During the last two years you complete eight 300/400-level courses in the major field, a Seminar in Writing and Research Methods, and a Senior Thesis. This amounts to a total of ten courses in the major field. A Senior Thesis is required as a culmination of the major concentration. While a limited number of electives are designated for the secondary concentration, the open electives can be utilized if greater depth is desired in the field. The formal requirements for the humanities program are listed in the following semester-by-semester schedule, including the Notes.
There are varying distribution requirements for the various majors, depending on the field of concentration. They are as follows:
- Literature and Communications. Required: two courses in pre literature, pre 1660 and two post 1660; two courses in American literature; a course in a major author; senior thesis (498). The other three courses are 300/400-level literature and communications courses and are selected in consultation with your advisor.
- History. Required: one year of a freshman/sophomore history sequence: History of European Society and Culture I & II (123, 124), United States Social and Economic History I & II (125, 126), or History of Science I & II (129, 130); at least one course in American, European, or History of Science; Seminar in Writing and Research Methods (HHS o HUM301); Senior Thesis (498); and electives from among the history concentration (American, European, History of Science, and World), selected in consultation with your faculty advisor.
- Philosophy. Required: Philosophy I: Theories of Human Nature (111) and Philosophy II: Knowledge, Reality, and Nature (112); Ethics (339), Social and Political Philosophy (340), or Aesthetics (348); Philosophy of Science (368) or Logic (442); Theories of Knowledge and Reality (347), Philosophy of Language (443), or Philosophy of Mind (444); and Senior Thesis (498). The other four are 300/400-level philosophy courses selected in consultation with your advisor.
- Art and Technology - See web page for details.
- Music and Technology - See web page for details.
- Science and Technology Studies
- HPL 368 Philosophy of Science
- HPL 369 Science and Religion
- HPL 370 Philosophy of Technology
- HPL 455 Ethical Issues in Science and Technology
- HUM 315 Great Works of Science and Technology I
- HUM 316 Great Works of Science and Technology II
- Individualized Major
Additional Requirements: To top
You are required to take a variety of other courses, including two in mathematics, two in science (non-laboratories), one in Writing and Research Methods (HUM 301), five courses as a secondary concentration, and ten courses at any level and in any field. The formal requirements for the humanities program are listed in the following semester-by-semester schedule, including the Notes.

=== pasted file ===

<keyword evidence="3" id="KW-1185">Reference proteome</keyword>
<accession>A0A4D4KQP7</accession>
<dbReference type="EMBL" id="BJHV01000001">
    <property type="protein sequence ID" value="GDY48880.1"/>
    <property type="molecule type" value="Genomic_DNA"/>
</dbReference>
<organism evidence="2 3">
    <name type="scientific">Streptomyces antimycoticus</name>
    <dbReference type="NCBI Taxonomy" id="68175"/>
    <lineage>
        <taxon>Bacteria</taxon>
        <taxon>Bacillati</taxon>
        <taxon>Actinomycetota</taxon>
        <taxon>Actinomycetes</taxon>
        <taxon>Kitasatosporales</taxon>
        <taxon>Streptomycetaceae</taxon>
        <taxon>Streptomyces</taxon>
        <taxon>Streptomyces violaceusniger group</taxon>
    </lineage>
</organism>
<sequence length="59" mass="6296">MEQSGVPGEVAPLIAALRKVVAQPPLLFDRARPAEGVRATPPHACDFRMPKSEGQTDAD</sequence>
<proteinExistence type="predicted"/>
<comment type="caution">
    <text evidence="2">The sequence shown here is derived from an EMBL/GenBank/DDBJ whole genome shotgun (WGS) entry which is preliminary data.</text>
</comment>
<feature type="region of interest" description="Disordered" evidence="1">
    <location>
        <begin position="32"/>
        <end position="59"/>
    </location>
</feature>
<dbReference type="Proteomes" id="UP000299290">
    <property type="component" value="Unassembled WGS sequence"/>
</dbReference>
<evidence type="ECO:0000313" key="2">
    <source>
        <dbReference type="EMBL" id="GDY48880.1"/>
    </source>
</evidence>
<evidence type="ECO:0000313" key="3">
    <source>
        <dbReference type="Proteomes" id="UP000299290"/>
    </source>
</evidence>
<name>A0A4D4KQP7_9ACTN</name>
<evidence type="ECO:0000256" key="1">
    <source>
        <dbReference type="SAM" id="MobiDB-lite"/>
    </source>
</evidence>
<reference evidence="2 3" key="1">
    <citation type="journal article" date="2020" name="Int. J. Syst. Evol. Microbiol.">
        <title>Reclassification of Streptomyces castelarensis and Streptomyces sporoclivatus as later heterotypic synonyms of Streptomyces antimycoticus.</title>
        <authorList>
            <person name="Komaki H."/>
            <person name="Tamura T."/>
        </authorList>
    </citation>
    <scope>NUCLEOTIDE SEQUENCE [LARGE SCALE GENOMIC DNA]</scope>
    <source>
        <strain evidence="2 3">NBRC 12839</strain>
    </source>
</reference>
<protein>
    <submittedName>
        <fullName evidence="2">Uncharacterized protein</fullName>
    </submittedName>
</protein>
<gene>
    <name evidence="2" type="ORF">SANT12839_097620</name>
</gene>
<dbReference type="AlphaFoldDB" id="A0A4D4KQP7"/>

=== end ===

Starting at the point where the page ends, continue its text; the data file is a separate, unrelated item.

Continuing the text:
In the double degree program you can earn a B.A. degree in humanities/social science while also obtaining a B.E. or B.S. degree. You may complete the double degree in four years at no additional cost by maintaining a 2.80 GPA and taking two humanities or social science courses each semester, for a total of sixteen courses. See the section entitled "Academic Procedures" in this catalog for more information.
You may also complete the additional requirements within four years by taking summer or transfer courses. Many double degree students are co-op students or in accelerated programs. The double degree program is designed for students who are academically strong.
You must complete the sequence and major concentration requirements for the single degree B.A. program, including the senior thesis. Most students complete the program by taking two humanities or social science courses each semester. To top
One B.A. degree will be conferred on each double major. The transcript will designate the two major areas of concentration in the College of Arts and Letters. Major disciplines include history, literature, philosophy, social sciences, art and technology, music and technology.
- Students must take eight 100-level CAL courses. Four courses in Group A, and four in Group B.
- The double major will consist of at least 30 credits in each major.At least 24 credits in each major must be at the 300 level and above.
- The student will choose the major in which to write the B.A. thesis.
- The second major shall require an extra tutorial course in addition to all the other requirements of the major with one of the following options in place of a second thesis:
- or other similar project suggested by the student's faculty advisor in consultation with the student.
- The B.A. degree requires a minimum of 120 credits.